The businesses that lead in today’s economy are increasingly becoming those that can pivot, adapt, and implement change almost as quickly as new threats and opportunities present themselves. In contrast, companies which are stifled, siloed and unable to transition quickly are finding themselves falling further and further behind, and there is a point of critical mass where ultimately they will find themselves unable to compete against their more agile competition. Many businesses find themselves at a critical juncture, and now is the time to begin preparing.
In our highly digital world, the first place to start is by ensuring your company has the technological framework needed to adapt and make changes. Legacy IT systems can’t integrate with many of the new digital platforms and apps, slow bandwidth or Internet speeds can create insurmountable bottlenecks for employees and consumers, and data that’s scattered across the organization, and not properly managed, can stop your organization from implementing required changes before you even get started.
Below are the steps you need to begin taking today, to ensure your company is ready to compete throughout the coming year.
Think of technology as a launching pad for your company. Having all of the newest toys isn’t necessarily going to help you if you don’t make smart business decisions, but if you put the right tools in the right hands, you can boost productivity and effectiveness.
The tough part is steering the ship in the right direction – and the bigger your organization is, the wider your turning radius will be. Although your business may be committed to digital transformation, it’s often not as easy as many think to get managers and employees onboard.
If you’re going to get everyone to follow your lead and embrace the transformation, you’ll need to start with a solid, and agreed upon, digital transformation roadmap.
There are many different ways to get started with a digital transformation roadmap, but what each approach has in common is that there’s clear communication with your team about what you’re after, and equally clear targets for you to try to hit. If you can keep everyone on the same page, with specific goals, it’ll be much easier to execute your vision, and elevate your business to a new place of competitiveness with technology.
To get started, put together an accurate assessment of where your company is now, what competitors and other comparable organizations are doing, and what’s on the horizon. This process begins with your team: have conversations with the people who’ll actually be using the tools you’re considering to figure out what’s already working, and where there’s room for improvement.
Sit down face-to-face with people across your organization and have a discussion around the following questions:
What technology do you rely on?
Where are you running into trouble with technology?
What can’t you do that you wish you could?
What technology takes the most time for you to deal with?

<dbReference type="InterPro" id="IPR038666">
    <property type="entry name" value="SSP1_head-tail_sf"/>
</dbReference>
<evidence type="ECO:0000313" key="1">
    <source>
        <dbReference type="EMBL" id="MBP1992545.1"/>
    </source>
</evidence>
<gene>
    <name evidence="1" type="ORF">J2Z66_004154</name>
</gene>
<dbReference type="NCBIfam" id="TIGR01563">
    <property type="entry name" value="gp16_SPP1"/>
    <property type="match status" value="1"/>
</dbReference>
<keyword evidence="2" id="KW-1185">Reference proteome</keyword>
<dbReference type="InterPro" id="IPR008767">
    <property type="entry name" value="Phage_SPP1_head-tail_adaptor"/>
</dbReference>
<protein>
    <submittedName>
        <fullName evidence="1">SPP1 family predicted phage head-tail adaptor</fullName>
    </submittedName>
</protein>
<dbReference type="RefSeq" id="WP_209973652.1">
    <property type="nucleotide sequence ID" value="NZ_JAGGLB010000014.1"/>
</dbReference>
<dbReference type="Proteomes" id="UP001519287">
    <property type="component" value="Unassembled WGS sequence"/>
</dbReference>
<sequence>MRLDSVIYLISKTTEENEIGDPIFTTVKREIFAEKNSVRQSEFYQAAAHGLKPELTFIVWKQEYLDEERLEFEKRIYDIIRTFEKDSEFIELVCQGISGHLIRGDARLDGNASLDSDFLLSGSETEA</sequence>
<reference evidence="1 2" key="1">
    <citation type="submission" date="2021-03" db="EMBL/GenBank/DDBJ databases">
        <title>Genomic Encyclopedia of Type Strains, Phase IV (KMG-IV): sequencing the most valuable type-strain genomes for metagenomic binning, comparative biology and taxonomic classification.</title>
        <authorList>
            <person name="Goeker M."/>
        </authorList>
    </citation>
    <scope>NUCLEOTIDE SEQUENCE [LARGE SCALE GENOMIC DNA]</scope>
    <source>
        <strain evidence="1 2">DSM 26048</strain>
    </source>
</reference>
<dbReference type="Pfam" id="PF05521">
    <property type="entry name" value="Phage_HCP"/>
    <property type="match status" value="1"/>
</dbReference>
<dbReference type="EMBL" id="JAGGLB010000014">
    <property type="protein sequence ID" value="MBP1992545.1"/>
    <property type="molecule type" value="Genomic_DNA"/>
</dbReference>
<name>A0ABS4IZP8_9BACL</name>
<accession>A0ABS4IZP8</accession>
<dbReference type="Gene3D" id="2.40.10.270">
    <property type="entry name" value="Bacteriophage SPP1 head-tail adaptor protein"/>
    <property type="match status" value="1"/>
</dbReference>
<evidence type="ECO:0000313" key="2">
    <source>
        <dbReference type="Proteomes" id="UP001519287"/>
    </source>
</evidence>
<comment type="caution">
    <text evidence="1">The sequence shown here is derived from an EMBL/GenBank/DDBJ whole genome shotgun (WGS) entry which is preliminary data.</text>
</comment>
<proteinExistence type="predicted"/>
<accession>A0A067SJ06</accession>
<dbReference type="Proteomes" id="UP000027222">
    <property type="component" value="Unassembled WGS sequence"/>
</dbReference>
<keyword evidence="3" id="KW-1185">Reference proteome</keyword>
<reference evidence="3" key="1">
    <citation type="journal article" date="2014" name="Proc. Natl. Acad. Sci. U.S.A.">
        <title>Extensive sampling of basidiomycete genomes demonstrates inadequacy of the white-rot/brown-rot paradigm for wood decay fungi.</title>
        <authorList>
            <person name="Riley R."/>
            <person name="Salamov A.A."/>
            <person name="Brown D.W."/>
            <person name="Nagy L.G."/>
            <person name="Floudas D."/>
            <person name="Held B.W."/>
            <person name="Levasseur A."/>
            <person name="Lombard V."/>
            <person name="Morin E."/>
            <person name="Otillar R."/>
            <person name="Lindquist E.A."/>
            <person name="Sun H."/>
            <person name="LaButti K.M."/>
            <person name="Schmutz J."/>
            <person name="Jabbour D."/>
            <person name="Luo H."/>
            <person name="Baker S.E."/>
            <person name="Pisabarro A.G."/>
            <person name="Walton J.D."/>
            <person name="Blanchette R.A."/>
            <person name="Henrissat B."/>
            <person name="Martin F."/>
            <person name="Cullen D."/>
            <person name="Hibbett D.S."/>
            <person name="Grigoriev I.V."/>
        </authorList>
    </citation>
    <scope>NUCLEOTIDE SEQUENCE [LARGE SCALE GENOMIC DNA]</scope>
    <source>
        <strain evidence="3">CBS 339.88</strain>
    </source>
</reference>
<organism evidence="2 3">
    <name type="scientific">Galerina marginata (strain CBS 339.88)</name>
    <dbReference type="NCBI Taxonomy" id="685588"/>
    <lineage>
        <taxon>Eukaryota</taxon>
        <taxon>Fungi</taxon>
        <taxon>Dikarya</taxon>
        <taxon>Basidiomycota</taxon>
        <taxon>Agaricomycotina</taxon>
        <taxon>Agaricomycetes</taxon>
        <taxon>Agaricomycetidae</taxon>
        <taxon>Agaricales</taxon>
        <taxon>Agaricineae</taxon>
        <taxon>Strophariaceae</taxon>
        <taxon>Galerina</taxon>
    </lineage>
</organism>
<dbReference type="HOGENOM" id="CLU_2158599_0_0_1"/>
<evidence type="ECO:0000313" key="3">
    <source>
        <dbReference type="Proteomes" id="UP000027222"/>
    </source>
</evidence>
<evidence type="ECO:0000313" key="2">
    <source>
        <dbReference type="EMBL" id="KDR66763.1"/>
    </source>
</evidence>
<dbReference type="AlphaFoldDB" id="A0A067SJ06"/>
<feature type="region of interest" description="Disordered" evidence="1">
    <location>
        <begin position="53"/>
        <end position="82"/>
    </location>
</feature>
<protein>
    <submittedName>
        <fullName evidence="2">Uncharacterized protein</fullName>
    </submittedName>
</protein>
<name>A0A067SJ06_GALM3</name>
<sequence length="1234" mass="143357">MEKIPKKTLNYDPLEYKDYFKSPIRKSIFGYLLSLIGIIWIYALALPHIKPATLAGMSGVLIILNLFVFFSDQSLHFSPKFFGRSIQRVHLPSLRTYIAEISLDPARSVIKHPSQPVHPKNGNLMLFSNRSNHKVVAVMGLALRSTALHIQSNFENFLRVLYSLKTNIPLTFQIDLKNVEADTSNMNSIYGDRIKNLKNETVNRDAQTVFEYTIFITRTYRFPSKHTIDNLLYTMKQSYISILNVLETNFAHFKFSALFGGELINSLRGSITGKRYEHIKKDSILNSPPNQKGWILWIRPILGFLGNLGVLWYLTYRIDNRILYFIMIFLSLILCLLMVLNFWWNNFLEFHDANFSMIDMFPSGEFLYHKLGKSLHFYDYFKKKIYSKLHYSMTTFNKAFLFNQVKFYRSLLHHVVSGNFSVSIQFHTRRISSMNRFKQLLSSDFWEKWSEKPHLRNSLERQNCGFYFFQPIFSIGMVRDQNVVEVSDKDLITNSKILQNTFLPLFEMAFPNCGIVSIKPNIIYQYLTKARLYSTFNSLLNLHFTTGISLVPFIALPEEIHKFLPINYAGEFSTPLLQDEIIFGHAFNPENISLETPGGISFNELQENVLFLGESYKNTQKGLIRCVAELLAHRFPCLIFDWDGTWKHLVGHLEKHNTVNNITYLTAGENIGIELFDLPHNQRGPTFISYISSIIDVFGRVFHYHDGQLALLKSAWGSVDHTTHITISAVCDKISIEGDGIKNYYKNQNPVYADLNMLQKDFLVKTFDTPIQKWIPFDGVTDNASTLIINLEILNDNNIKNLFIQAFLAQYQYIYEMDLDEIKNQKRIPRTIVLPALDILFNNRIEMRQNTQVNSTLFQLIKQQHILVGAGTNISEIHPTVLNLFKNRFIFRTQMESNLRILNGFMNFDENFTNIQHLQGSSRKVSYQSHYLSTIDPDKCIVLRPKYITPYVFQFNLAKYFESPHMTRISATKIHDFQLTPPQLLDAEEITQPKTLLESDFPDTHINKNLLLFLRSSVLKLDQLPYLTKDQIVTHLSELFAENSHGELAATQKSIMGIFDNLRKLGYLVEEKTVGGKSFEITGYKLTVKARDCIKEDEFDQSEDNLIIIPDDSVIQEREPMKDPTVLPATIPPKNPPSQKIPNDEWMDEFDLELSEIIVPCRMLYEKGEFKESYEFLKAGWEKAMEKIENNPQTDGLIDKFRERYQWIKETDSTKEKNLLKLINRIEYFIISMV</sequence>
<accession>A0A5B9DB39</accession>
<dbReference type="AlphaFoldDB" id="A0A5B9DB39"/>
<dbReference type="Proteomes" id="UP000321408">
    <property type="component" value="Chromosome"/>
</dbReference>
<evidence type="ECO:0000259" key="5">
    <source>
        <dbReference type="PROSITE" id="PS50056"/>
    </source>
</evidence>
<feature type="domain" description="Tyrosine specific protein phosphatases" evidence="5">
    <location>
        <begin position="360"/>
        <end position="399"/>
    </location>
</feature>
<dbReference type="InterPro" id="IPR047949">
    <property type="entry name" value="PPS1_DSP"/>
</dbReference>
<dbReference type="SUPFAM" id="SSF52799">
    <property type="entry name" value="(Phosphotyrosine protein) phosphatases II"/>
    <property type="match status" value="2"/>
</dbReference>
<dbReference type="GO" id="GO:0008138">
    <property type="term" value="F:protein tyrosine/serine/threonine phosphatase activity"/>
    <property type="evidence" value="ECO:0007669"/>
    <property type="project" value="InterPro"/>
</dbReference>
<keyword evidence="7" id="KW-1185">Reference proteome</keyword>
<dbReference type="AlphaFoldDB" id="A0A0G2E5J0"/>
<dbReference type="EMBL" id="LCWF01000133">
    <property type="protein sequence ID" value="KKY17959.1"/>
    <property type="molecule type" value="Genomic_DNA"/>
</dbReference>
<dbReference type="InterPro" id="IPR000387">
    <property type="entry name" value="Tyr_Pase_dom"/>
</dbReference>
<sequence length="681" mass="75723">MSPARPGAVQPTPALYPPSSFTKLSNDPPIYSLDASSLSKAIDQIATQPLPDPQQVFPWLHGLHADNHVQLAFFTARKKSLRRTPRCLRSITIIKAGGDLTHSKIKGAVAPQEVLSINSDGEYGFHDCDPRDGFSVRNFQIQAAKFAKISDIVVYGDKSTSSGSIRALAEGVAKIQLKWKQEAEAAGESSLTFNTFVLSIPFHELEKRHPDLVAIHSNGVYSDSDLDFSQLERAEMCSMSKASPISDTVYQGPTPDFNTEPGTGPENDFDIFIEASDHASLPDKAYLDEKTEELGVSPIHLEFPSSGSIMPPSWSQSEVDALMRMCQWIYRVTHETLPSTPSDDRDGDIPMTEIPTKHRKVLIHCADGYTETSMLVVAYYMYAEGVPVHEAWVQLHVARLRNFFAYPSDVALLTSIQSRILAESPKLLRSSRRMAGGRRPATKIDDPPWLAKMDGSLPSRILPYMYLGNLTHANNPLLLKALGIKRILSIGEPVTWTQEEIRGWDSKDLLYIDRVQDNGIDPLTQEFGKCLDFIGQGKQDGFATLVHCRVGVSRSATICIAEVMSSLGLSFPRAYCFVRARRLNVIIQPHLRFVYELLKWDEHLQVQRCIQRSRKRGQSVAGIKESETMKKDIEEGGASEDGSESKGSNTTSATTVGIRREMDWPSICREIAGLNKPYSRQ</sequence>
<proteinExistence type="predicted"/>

What information do you track, and how do you track it?
How do you collaborate with other departments and third-party vendors?
What is your experience interfacing with my department?
What business goals do you have, and how does my team help you achieve them?
Getting answers to these questions will give you a clearer picture of the state of technology in your organization, from the people who depend on it the most, which will help you figure out what your priorities should be.
Checking in with employees is one thing, but the other factor in any tech equation is how your company looks to the people who interact with you most – your customers.
There are a few ways to understand how you’re perceived – your first stop should be your competitors’ websites and other digital assets. Do you have a clear understanding of what tools they’re using and whether or not it boosts their value proposition? It’s worth taking the time to do as much research as you can so that you’re aware of what they do differently than you.
Sometimes it’s a little tough to overcome our natural confirmation bias and see the choices a competitor makes with clear eyes – after all, you probably stand behind most of the decisions you’ve made about your company’s buying journey. That’s why another place to look for technology implementation ideas is similar companies to you which don’t necessarily share your industry but have a similar brand and audience.
Basically, what you’re trying to understand is what expectations your customers have when it comes to technology.
Here are some questions to consider:
What technologies are crucial to the buying journey?
Which social media platforms are these companies most invested in?
How much of the research and buying journey can be accomplished on mobile?
What role does technology play after a purchase is made?
How does customer service work? (This is a huge factor in customer expectations.)
How are they ranking in organic search?
Where are their advertising investments? (A tool like SpyFu can be a big help here.)
What keywords are they invested in?
What is their content strategy like? Articles? Video? Something else?
In Salesforce’s recent “State of the Connected Customer” report, 64% of consumers and 80% of business buyers said they expect a brand to respond to and engage with them in real-time. In other words, the goalposts are shifting for your company and others like it, whether you’re ready or not.
If you have the capability, you should also consider asking customers directly what their expectations are. A short survey with a sweetener (a discount, free shipping, or entry into a raffle) can give you more perspective on how your company is perceived when it comes to technology.